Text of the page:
As much as education technology has curbed the disruption to the 2020 academic year, it has also fuelled fundamental talks around the fragmented state of education in South Africa.
Making up two-thirds of SA's schooling system, no-fee schools "are more likely to lack digital infrastructure and capabilities," says Dr Michael Gastrow, a Chief Research Specialist at the Human Sciences Research Council.
"Education in South Africa is deeply fractured and unequal. Access to quality education still depends to a large degree on whether learners are black or white, urban, or rural, middle class or poor. These divisions create a school system for the more privileged that is privatised, technologically developed, and digitally connected, and a system for the marginalised that is under-funded, technologically under-developed, and disconnected from the digital world," warns the education and skills development expert.
And while connectivity has been identified as an important factor in narrowing the digital divide, Dr Gastrow views it as one of many requirements in developing an "e-literate society".
"The digital divide is deeper than only internet connectivity... learners in marginalised communities may have a connection, but insufficient resources for data. South Africa's data pricing system, set through essentially oligopolistic private sector actors, is undermining its education system, and this link should be further interrogated," he says.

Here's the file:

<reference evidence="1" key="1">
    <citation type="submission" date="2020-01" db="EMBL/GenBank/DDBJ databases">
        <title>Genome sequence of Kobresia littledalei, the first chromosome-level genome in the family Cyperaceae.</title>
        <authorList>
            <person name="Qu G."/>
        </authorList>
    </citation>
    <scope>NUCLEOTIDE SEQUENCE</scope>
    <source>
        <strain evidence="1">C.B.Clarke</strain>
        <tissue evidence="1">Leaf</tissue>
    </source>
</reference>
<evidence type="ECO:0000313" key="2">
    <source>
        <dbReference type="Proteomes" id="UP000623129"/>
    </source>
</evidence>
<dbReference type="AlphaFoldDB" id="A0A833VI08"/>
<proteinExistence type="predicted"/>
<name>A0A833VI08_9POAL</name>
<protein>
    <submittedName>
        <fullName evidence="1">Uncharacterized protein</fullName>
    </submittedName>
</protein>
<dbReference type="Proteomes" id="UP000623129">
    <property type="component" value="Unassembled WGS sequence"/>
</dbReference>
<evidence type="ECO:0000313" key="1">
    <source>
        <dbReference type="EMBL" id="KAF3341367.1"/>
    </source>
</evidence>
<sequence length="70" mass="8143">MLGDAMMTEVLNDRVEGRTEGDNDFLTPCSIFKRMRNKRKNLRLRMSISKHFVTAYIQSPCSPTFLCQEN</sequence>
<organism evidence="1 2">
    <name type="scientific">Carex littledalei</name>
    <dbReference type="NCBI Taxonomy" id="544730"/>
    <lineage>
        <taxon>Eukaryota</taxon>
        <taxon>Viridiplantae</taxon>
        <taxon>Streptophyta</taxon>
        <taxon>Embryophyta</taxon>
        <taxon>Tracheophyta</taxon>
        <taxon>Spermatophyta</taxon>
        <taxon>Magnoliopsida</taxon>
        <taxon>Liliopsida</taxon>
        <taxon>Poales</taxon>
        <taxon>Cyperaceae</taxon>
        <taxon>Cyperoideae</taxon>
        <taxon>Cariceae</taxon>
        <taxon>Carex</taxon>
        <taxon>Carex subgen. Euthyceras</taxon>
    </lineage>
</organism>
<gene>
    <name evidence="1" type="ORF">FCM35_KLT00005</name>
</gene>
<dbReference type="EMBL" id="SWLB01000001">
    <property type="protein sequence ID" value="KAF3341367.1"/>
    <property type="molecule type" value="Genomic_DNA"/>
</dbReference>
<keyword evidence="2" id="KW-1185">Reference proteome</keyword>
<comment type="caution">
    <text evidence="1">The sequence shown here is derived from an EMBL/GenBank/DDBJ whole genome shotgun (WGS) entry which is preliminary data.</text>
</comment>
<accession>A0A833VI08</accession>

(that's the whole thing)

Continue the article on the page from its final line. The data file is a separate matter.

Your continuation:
Building basic digital literacy skills
In addition to South Africa's data pricing system, Dr Gastrow says building basic digital literacy skills also need to be addressed.
"An internet connection does not bridge the digital divide if schools do not have the requisite skills to operate and maintain digital systems."
According to Dr Gastrow, pupils will need to be upskilled in:
1) Navigating interactive teaching platforms.
2) Navigating online knowledge resources to find and use new knowledge in a goal-directed and constructive manner.
Suggesting a national programme of school infrastructure development and curricula for online learning as possible government intervention strategies, Dr Gastrow believes that digital tools are key to "the continuation of education".
"The establishment of nationally applicable standards, tools, content, and curricula for online learning would be of great value during this time - and would continue to hold significant value after the pandemic. The interplay between the physical and digital worlds has never been more significant - the continuation of education depends on digital solutions".
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